#2 Sockets are not closed in a timely fashion

open-later
Conrad Braam
None
5
2009-11-05
2009-11-04
Sensei TG
No

When a master requests the connection to be closed (lingering is turned off) the modbus simulator does not close the socket.

I am unsure if you are familiar with TCP internals, but to request a close a FIN+ACK packet is sent placing the socket in a half-open state. Normally when this state is detected you would want to close the socket from the other end as well (or in your case linger for a while if lingering is turned on). However after closing the socket from my end your application waits for 100 seconds before closing even when lingering is turned off. In any case, a lingering time of 100 seconds should be considered *extreme* and it is not exactly "normal" tcp behaviour but perhaps there is a reason (emulation wise) for this?

Since our master can only hold one connection active at a time it also takes 100 seconds before it can connect to the next slave which led me to implement a lingering timeout in our network stack. If the remote does not close within a specified time interval the connection is reset (by sending an RST+ACK packet). This will forcefully invalidate the socket, which leads me to the next problem - your application does not detect this condition either. Checking the netstat listing clearly indicates that Windows has completely dropped the connection and that the socket is no longer active, yet your application still lists an active connection.

It seems it is impossible to communicate more than 10 sessions (number of sockets) in 100seconds (1 session/10 seconds) unless you keep the connections always open towards the modbus simulator.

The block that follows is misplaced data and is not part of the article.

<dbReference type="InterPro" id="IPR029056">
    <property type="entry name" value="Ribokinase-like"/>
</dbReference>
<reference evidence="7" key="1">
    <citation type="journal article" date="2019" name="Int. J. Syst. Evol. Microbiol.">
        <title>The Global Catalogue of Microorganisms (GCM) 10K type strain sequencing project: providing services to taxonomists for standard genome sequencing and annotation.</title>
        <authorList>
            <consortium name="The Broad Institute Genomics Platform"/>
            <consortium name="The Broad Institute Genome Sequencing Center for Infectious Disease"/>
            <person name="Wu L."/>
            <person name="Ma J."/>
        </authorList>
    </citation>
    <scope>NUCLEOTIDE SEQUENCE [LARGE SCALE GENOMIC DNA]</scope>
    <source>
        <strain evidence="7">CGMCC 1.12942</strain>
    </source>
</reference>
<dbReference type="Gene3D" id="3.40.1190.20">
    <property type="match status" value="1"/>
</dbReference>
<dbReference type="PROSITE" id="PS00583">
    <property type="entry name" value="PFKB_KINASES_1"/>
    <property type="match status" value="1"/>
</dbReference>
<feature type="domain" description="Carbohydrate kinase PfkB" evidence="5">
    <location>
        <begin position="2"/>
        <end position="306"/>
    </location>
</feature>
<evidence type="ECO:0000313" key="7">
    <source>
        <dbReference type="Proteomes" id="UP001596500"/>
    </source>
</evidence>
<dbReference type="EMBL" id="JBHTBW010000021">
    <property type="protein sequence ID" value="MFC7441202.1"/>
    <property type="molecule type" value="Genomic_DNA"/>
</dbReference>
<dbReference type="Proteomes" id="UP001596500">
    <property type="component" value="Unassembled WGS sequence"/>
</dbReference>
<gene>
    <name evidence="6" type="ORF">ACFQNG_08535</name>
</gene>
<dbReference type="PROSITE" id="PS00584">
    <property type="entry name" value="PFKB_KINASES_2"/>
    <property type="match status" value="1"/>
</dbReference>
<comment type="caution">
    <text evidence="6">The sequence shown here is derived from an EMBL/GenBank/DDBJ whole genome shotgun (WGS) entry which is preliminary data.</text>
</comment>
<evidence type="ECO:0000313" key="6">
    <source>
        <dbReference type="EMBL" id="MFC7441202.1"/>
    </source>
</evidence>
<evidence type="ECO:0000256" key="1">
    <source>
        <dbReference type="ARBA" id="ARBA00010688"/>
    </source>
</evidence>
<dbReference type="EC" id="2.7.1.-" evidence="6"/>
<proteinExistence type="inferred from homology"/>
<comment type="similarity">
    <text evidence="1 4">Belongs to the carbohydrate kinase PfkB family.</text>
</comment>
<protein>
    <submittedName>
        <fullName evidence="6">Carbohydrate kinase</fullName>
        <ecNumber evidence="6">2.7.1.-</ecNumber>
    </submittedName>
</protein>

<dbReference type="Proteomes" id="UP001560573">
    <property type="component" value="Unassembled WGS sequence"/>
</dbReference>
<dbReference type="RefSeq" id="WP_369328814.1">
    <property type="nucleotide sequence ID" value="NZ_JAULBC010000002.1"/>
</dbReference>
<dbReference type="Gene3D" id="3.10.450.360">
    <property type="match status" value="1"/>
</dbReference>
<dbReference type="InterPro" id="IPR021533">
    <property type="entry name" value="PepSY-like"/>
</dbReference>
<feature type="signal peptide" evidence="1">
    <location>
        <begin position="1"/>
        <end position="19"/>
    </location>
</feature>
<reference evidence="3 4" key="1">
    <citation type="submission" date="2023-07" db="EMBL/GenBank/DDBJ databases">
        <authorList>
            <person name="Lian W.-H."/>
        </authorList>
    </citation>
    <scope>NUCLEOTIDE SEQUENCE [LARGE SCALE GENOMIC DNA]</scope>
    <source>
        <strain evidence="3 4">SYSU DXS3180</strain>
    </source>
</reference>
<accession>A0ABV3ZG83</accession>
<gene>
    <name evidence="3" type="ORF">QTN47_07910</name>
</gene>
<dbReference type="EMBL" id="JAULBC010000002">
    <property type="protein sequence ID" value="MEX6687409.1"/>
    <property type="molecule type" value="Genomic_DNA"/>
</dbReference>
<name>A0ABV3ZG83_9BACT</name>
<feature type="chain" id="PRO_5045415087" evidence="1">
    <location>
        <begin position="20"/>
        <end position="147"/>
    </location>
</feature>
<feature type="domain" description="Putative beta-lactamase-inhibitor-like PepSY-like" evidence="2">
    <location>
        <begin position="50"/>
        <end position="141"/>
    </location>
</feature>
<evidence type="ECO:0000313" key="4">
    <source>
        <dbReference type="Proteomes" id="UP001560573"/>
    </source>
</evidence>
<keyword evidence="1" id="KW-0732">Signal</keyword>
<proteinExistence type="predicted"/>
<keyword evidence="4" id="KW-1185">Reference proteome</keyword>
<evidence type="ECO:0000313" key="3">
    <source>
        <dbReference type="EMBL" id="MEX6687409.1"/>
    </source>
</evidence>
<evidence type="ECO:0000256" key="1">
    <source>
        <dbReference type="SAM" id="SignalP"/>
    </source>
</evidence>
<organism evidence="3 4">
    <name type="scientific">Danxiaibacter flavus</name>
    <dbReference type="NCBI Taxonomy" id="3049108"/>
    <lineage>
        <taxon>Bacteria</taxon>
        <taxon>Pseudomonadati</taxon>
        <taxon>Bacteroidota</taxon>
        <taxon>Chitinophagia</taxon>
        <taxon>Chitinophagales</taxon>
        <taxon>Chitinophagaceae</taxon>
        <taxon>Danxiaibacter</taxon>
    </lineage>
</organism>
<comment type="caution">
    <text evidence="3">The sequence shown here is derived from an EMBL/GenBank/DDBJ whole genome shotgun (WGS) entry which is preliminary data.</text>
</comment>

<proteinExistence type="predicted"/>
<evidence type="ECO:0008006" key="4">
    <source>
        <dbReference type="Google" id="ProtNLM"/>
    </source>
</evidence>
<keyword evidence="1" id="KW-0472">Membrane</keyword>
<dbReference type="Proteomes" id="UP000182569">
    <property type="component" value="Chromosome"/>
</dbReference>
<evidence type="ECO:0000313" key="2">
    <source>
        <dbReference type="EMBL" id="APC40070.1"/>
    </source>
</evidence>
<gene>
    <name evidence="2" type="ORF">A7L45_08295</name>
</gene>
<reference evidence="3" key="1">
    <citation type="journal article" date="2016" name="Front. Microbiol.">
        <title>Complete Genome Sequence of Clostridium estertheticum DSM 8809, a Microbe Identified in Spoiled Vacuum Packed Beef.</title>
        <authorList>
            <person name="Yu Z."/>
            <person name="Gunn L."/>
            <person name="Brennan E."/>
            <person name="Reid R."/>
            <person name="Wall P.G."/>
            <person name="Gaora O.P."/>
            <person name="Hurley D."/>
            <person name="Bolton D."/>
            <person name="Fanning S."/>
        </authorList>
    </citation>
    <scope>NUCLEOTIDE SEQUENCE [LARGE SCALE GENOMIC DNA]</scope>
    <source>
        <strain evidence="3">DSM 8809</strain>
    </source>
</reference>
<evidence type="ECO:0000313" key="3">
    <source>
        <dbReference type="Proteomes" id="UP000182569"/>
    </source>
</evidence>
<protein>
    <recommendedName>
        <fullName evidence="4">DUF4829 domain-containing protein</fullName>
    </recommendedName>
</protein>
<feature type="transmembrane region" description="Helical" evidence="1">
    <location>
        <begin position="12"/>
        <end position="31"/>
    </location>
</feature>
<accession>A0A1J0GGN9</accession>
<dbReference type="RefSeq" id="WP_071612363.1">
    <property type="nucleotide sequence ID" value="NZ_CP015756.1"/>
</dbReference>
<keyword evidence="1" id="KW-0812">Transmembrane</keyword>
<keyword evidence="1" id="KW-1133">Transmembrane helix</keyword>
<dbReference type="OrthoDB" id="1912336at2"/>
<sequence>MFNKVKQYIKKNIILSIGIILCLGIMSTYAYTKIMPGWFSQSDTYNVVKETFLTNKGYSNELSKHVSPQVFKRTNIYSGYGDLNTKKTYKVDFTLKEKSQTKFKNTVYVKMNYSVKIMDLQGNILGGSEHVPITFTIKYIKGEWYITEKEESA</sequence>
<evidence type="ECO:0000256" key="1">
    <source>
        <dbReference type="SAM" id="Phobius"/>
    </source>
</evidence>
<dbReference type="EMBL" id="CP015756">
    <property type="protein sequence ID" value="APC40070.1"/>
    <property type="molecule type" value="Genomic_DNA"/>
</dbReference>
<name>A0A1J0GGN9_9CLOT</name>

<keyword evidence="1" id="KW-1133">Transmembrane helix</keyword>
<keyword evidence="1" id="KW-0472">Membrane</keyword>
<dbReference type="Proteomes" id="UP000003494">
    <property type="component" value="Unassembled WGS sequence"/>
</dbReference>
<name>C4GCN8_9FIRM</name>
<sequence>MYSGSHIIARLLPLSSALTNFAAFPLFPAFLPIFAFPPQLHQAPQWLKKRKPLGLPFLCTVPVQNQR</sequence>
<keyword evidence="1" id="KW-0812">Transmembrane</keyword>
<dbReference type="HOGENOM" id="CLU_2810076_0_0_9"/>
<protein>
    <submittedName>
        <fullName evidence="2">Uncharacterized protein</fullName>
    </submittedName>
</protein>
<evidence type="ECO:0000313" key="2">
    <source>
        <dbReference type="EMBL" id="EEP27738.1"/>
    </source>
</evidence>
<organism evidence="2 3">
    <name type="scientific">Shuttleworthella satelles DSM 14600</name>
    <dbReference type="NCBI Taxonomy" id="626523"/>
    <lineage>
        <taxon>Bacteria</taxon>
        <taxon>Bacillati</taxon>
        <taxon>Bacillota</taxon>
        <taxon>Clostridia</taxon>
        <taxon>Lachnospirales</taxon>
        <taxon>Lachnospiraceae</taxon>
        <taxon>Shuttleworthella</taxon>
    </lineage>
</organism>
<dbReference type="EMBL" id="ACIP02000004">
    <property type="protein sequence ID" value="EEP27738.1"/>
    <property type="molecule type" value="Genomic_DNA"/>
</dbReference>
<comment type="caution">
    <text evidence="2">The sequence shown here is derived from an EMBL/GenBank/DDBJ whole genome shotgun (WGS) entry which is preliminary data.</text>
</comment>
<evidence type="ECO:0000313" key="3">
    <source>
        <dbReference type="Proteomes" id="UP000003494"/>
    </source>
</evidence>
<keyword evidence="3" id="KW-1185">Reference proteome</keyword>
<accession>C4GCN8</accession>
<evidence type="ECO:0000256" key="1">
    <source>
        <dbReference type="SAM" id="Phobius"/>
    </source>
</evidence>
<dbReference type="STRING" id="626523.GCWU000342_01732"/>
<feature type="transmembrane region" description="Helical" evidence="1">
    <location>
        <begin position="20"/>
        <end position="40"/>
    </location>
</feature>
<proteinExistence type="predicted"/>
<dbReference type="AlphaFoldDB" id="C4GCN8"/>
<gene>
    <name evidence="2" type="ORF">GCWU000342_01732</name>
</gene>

Discussion

  • Conrad Braam
    Conrad Braam
    2009-11-04

    This is/was by design. A batching controller implementation I encountered behaved this way, so I copied it.
    Masters which close the connection and re-open a new one all the time will stop polling or notice huge lag in a WAN environment. Myself and a many other folk have found this behavior helps flag cases when you would be un-necessarily loading a low power embedded slave. Slaves typically only have 8 or 16 listens maximum.

    If the open-mbus specification doc does have a say on this issue I could look at adding a setting to allow new behavior since it does make sense to. I need a volunteer though.

     
  • Conrad Braam
    Conrad Braam
    2009-11-04

    • assigned_to: nobody --> zaphodikus
    • status: open --> open-wont-fix
     
  • Sensei TG
    Sensei TG
    2009-11-05

    I trust what you say, and if you feel this is the correct behaviour I'm not going to try to change your mind but there are a few things i'd like to add for your consideration :)

    I work for a PLC manufacturer where we have more than 10 years of experience working with modbus. Of the hundreds of different devices I've used I've not once seen this kind of behaviour. Lingering, yes sometimes - but not for more than a few seconds at most. "Lingering" times of <1ms are the "normal" case. Connections are also freed immediately upon reception of an RST for those slaves that do linger - which is also the behaviour dictated by the TCP specification.

    While your statement is in it's nature true - closing and re-opening the connection is an unneccessary load - there are other issues to consider:

    One is that many masters (ours for example) are running slow processors with limited memory (in our case 50Mhz and only a few kB that I can allocate for modbus funcitonality).

    Still, one of these devices will in many cases want to communicate with a large number of modbus/tcp slaves. Keeping one socket permanently open for each of these slaves would require a large quantity of memory and would load the cpu significantly (for each incoming packets, all open sockets must be searched to find the one that the packet is intended for).